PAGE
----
In that light, reannouncing existing spending looks like exactly the right thing to do. And when the lefties complain about it, they are diluting the effectiveness of the marketing, and in effect sabotaging the economy. We should prosecute them all for treason.

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  2. PhilBest (5,112 comments) says:

    Sorry for the repetition, but governments can not stimulate an economy by taking money out of it and putting it back in somewhere else. Our problem is already largely because so much money is being lost in such churn, and in blatantly inefficient use of money by the government. They would definitely stimulate the economy simply by leaving more of this money in it and ceasing to spend on the most wasteful things.

    They would definitely stimulate the economy at no cost, simply by removing the red tape and shackles on progress and regulations that strangle and punish businesses. If someone was to do a list of all the projects that are lined up but delayed by RMA and other permission issues, I bet it would all add up to one handsome stimulus. If someone was to add up all the work that employers would be prepared to pay strictly casual, no-strings-attached workers to do, I bet it would add up to one handsome stimulus.

    We may think we can afford the luxury of protections of workers and the environment and spending money on culture and diversity, and so on; billions of other people in the world would tell you that it is possible to be in conditions where you are just thankful for anyone putting their entrepreneurship on the line and giving you a job today so you can eat today. We have a long way down to go before we are that bad, but we need to recognise when we are slipping down towards that and away from cushy, equal, green, safe and secure, Nirvana. If we fail to recognise this and do what it takes to halt the slide, the harder our landing will be at the bottom.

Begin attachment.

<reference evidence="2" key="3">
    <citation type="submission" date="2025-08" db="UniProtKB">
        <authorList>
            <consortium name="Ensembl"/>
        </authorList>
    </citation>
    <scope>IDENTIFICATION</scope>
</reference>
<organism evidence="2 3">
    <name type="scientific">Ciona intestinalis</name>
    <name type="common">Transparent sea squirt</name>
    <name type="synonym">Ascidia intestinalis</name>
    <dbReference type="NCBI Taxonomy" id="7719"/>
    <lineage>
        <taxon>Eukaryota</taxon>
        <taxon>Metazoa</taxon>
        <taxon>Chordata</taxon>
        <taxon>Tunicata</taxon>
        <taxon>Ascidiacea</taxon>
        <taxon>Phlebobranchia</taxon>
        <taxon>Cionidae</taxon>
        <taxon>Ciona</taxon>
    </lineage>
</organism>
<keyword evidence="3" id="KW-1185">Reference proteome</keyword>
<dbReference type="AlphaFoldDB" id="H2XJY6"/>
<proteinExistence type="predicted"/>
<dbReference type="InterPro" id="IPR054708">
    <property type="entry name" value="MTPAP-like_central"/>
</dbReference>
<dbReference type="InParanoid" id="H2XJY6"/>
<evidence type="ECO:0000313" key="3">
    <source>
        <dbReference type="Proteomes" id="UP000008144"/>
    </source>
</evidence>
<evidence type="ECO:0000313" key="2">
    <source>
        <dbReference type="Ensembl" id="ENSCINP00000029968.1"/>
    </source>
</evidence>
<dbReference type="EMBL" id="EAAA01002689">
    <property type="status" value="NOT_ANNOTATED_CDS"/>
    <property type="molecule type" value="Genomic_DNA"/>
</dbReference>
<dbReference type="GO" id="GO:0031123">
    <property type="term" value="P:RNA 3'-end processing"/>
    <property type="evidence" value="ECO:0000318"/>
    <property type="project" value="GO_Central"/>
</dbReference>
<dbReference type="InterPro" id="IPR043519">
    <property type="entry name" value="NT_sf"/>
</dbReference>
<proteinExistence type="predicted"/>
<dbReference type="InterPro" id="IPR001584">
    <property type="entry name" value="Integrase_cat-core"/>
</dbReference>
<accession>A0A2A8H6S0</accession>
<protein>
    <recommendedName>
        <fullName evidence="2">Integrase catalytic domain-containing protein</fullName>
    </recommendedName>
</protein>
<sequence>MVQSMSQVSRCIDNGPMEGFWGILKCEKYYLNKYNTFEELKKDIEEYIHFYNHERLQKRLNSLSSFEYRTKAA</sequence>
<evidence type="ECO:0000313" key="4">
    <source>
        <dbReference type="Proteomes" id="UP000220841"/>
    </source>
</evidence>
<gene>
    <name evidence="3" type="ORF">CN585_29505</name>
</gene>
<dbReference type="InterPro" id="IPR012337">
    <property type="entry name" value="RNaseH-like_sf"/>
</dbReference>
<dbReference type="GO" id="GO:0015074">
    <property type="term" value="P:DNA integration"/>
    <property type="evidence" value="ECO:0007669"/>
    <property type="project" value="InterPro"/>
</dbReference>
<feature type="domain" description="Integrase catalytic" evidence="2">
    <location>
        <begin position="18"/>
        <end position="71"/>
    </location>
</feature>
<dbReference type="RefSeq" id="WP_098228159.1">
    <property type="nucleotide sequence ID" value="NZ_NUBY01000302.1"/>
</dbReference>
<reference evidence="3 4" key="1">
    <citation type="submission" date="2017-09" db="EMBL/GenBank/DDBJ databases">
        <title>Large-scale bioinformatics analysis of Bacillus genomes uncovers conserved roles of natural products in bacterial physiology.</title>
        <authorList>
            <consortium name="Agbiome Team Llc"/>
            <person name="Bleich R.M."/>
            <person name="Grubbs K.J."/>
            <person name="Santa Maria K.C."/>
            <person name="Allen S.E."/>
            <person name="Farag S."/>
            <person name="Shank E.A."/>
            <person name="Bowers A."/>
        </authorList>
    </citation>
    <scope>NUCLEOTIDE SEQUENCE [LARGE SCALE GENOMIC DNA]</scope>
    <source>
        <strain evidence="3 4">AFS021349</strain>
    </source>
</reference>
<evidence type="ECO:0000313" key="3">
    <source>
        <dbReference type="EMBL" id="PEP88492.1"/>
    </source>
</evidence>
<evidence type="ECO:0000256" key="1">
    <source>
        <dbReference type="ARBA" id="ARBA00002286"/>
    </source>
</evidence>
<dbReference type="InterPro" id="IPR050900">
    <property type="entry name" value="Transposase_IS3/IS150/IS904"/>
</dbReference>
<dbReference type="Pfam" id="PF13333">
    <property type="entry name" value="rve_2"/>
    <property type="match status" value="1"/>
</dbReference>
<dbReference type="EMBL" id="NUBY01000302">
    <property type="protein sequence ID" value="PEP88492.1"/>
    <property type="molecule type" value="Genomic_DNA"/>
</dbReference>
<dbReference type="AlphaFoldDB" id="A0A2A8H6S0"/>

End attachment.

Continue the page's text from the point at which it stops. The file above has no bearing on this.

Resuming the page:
Governments borrowing money to stimulate the economy, help to crowd out the private sector from lending markets and raise the cost of finance. Or if the finance is readily available due to expansion of credit, boy, are we asking for trouble further down the track.